He entered the briefing room, and Captain Kirk and his first officer, the renowned half-Vulcan Commander Spock, rose to greet him. “Captain Kirk,” he said, shaking the younger man’s hand. “I’m Commodore Antonio Delgado, deputy chief of Starfleet Science Operations. Commander Spock,” he appended, merely nodding at the Vulcan, who returned the greeting in kind. Despite his executive position, Spock wore the blue tunic of the science division rather than the command gold worn by Kirk and Delgado, reminding the commodore that he served as Kirk’s chief science officer as well—a doubling of responsibility that would be difficult for anyone but a Vulcan to pull off. Delgado may have been second-in-command of Science Ops himself, but his role was chiefly administrative.
“Pleased to meet you, sir,” Kirk said, though his impatience was clear. “If I may, I’d like to ask—”
Delgado held up a hand. “I know you’re eager to get back to your ship. We’ve put you through enough of a runaround already, and I’m sorry to add to it. But I can tell you that this time, you will be listened to, and you will be believed.”
Kirk’s eyes widened, his stance easing. “I’m . . . glad to hear that. I appreciate that it’s an extraordinary thing to ask someone to accept, but we’ve offered you the data from our ship’s computers, and Mister Spock’s sworn testimony as well as that of the rest of my crew.” Kirk’s tone conveyed particular disbelief and offense at having the Vulcan’s account called into question. Delgado respected that level of loyalty and trust. It had been rare enough in his own experience. Political loyalty was something he knew how to bargain and barter for, but he knew it came and went as expediency demanded. Personal loyalty, the sort he sensed here, was far more elusive.
“Well, you understand we needed time to verify the corroborating evidence. It’s essential to be absolutely sure of something like this.”
“Naturally,” Spock replied, his voice a rich baritone. “Extraordinary claims require extraordinary evidence.”
“So with that in mind, I hope you won’t mind going over your account one more time for me.”
Kirk suppressed a sigh. “Of course, sir.”
The three men sat around the polygonal briefing table and Kirk began. “As I said in my log, the Enterprise was en route to Starbase 9 for resupply when we were caught in an intense gravitational pull from an uncharted black star. Like a black hole, but different somehow.”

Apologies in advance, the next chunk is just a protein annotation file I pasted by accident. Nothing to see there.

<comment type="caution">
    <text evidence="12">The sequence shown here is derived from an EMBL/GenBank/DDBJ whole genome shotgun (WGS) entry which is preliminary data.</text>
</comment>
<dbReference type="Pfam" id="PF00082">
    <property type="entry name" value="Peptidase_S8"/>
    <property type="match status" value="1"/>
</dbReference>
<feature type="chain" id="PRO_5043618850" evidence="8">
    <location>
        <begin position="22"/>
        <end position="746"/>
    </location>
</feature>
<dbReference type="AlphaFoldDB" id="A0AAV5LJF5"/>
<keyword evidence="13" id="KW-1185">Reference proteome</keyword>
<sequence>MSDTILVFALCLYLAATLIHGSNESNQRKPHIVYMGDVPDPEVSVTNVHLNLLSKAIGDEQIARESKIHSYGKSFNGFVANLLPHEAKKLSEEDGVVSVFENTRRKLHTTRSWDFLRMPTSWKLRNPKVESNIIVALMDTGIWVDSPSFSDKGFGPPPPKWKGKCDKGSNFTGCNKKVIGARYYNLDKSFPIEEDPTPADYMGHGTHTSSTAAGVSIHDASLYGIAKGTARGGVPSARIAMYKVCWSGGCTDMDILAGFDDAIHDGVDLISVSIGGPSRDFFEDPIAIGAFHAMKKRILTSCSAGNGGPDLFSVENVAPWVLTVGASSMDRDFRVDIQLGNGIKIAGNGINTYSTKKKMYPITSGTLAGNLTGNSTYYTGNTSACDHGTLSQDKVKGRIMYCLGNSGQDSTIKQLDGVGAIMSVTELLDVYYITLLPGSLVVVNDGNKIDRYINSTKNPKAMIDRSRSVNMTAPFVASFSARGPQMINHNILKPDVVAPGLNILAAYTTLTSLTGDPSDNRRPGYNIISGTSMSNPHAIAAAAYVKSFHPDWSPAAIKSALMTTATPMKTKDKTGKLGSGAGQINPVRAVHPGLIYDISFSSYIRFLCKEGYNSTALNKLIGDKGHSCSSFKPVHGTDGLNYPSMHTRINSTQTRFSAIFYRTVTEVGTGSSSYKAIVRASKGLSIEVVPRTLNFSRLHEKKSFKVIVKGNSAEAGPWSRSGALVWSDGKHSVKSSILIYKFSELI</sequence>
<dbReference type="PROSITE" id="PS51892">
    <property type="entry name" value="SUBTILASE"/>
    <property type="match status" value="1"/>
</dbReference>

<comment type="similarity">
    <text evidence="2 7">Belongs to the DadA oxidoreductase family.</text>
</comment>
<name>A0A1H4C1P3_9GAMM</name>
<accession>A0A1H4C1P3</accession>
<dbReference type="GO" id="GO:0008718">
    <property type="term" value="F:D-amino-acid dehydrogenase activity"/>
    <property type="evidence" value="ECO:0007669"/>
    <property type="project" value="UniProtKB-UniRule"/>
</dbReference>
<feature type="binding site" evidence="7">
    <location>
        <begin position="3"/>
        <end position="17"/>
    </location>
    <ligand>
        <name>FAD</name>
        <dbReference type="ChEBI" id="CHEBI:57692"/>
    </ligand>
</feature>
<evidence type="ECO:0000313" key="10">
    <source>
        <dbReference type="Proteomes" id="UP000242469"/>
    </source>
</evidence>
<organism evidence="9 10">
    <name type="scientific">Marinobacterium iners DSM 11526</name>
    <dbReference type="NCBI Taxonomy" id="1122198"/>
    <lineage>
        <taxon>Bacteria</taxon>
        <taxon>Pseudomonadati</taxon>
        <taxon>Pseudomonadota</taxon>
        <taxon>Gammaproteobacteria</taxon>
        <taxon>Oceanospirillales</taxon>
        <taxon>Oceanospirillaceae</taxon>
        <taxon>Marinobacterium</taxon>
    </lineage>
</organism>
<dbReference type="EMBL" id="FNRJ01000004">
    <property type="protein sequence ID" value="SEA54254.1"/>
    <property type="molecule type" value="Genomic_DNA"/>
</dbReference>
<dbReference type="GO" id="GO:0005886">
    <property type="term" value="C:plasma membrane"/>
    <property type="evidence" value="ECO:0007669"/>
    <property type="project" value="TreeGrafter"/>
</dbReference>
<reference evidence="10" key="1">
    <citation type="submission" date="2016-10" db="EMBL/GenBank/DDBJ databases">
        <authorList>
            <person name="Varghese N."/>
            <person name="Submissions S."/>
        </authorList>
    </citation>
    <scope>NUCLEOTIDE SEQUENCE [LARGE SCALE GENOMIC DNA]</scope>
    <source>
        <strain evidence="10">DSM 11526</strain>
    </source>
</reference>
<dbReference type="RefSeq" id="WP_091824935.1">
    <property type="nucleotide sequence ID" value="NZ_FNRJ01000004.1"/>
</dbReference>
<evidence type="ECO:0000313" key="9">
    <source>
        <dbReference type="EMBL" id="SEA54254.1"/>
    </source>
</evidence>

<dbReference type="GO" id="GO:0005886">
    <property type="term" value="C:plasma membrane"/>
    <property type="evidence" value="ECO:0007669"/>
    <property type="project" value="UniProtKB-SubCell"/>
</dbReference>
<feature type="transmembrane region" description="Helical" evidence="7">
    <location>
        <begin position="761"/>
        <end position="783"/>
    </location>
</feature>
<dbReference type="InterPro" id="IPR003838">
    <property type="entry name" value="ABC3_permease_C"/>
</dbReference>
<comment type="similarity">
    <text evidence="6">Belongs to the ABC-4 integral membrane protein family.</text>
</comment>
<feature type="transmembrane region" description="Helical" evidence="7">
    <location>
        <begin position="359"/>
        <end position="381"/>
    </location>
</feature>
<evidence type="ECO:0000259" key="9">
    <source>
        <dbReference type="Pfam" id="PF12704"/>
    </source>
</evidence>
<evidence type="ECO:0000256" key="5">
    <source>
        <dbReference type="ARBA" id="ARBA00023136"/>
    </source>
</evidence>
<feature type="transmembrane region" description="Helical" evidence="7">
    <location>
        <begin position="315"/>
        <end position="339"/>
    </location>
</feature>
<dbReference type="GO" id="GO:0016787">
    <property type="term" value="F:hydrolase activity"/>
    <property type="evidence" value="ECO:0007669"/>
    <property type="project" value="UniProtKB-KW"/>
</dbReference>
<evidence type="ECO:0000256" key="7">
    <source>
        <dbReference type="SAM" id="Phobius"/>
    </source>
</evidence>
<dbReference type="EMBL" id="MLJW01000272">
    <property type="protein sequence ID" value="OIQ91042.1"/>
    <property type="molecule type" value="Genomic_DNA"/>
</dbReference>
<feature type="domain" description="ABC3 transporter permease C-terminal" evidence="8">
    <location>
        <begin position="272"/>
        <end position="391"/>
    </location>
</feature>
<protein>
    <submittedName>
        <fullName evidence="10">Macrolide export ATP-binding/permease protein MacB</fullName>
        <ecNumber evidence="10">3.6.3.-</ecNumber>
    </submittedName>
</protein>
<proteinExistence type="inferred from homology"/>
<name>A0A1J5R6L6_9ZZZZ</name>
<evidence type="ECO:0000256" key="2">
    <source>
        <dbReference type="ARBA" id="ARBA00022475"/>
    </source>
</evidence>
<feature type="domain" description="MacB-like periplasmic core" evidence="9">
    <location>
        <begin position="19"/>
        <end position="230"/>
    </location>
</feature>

“As though its gravitomagnetic effects extended into subspace,” Spock added. “Even at warp, all subspace geodesics tended to spiral in toward the singularity. Only by employing maximum warp power were we able to reverse course and break free.”
“We hurtled out of control,” Kirk went on. “Most of us blacked out from the acceleration. When we recovered, we found ourselves inside Earth’s atmosphere. We were lucky we didn’t crash into the surface. Attempts to contact Starfleet Control failed, but my communications officer picked up a broadcast on an old EM band, announcing that the first manned moon shot would launch the following Wednesday.”
“And from that,” Delgado asked, “you concluded that you were in 1969?”
“Not from that alone, sir,” Spock told him. “It only reinforced the conclusion I had already drawn from reviewing the sensor logs. Our trajectory on breaking free of the singularity was consistent with the theoretical predictions for a closed timelike curve around a Tipler object, which the dense, rotating mass of the singularity might well approximate. My scans of Earth and the Sol system revealed no traces of antimatter use or transtatorbased technology, no orbital facilities or habitations beyond Earth, and no verifiable indications of extraterrestrial life on Earth itself. The configuration of the stars and planets established a date of July 12, nineteen hundred and sixty-nine Common Era in the Gregorian calendar—four days before the launch of Apollo 11.”